Breeze blocks, also commonly called cement blocks, are traditionally used to construct building foundations and walls. The rectangular, rough finish blocks with open centres are generally preferred for their strength, versatility, light weight and affordability. However, like most wall building materials, breeze block walls can develop problems related to freezing weather cycles, extreme amounts of rainfall, pressure from nearby concrete structures and heavy vehicle traffic.
Although more common in the mortar than in the breeze blocks themselves, cracks are normally caused by shifts in the concrete footing on which the wall is built, pressure from underground water or saturated soil, or heavy vehicles or equipment that cause extreme vibrations in the structure when operated nearby. A vertical crack that is fairly consistent in width and has a wall on one side that is taller than the other is usually due to an unstable footing. If the crack is erratically shaped, the footing was likely installed over bedrock, a boulder or poorly compacted fill that make the wall sag on one or both sides.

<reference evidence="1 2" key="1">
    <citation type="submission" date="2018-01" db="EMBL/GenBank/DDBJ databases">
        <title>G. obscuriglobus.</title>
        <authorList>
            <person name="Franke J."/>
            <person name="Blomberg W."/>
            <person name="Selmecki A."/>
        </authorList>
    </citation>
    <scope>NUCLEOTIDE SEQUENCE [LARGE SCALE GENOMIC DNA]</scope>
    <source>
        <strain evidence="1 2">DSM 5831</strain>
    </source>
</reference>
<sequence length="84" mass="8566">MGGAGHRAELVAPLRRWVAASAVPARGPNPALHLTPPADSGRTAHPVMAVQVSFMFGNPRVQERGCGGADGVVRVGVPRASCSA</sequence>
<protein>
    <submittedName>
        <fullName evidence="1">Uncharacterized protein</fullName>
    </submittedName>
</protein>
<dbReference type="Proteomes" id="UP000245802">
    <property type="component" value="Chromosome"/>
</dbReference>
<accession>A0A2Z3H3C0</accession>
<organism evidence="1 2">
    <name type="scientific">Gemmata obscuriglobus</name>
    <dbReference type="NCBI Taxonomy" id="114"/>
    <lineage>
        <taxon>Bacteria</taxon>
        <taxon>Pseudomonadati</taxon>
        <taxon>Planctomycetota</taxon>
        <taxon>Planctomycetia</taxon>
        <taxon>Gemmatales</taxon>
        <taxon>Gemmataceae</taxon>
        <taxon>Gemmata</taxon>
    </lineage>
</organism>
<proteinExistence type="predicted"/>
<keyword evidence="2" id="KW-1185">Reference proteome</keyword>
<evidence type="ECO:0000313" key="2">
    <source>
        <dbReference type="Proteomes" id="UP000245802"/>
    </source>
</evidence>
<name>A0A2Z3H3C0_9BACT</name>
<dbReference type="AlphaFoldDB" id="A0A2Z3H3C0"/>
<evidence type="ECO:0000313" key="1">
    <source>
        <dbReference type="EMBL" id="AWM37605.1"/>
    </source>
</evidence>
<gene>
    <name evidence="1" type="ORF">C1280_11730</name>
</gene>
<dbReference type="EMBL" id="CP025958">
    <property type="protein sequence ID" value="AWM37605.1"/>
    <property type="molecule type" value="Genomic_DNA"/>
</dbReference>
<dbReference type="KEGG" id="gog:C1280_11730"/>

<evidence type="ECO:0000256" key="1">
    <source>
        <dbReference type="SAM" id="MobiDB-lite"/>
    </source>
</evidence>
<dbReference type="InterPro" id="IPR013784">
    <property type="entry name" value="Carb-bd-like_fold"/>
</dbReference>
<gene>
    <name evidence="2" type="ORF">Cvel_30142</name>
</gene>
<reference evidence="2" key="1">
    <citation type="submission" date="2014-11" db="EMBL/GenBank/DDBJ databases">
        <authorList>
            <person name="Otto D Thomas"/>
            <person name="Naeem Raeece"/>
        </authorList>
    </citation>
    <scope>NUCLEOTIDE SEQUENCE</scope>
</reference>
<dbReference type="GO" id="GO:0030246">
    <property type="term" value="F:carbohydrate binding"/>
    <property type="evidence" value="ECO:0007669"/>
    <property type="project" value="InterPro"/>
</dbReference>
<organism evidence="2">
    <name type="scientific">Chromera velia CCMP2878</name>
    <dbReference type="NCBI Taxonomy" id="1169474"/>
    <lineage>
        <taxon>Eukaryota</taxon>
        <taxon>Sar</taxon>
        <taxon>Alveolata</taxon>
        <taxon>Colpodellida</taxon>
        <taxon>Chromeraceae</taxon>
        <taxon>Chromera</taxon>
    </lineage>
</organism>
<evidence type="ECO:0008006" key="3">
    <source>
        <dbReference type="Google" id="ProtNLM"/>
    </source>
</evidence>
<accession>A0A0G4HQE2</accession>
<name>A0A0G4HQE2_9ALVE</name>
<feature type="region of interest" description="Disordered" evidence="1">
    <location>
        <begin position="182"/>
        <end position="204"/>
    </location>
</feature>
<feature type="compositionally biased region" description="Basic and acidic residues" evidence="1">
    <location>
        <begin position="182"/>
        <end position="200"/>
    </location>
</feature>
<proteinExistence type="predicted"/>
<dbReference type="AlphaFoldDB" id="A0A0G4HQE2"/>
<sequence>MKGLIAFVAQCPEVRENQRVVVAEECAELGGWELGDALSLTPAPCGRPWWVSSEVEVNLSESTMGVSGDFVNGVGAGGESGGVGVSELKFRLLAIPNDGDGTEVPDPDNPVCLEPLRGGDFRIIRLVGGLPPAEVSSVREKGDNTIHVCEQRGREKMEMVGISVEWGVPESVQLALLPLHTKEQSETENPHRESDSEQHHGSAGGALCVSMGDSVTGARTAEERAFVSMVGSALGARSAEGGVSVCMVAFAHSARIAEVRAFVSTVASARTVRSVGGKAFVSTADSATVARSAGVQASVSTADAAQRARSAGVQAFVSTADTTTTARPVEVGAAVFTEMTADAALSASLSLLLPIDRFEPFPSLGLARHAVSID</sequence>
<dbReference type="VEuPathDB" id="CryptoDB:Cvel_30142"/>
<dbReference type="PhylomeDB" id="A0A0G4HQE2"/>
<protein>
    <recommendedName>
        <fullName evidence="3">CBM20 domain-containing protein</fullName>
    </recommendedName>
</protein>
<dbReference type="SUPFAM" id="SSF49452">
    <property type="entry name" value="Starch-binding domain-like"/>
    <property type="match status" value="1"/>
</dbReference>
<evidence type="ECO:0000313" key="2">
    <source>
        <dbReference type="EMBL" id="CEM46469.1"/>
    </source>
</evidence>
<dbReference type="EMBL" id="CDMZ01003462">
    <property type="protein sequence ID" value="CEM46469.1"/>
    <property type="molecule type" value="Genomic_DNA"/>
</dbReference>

If a breeze block wall is leaning or tipping to one side, the aforementioned circumstances that cause cracks are probably the root of the problem. In areas that experience extremely cold temperatures, repeated heavy frosts can break down the concrete footings and make the wall lean.
Buckling and Bulging
Breeze block walls that develop bulges and buckles in various spots are commonly part of a basement or cellar that has another structure atop it that is too heavy for the wall to bear. The bending of the wall may also be caused by the weight of earth or accumulated water above it.
If breeze block walls appear to be horizontally sliding over top of lower wall portions, the problem is often attributed to the lack of vertical steel reinforcements in the structure. This is called shear failure. The protruding blocks may be at the top of the wall or further down and are most common in walls that are solely secured by an underlying concrete slab.
Once a breeze block wall has exhibited physical abnormalities, it is usually beyond repair. Although exterior steel reinforcements may delay further deterioration, the wall will eventually fail and have to be replaced, a difficult and costly task that requires jacking up or securing the surrounding ceilings and walls. To prevent future breeze block wall failure, building contractors usually recommend using vertical steel reinforcements in the construction and contracting the job with a licensed masonry professional.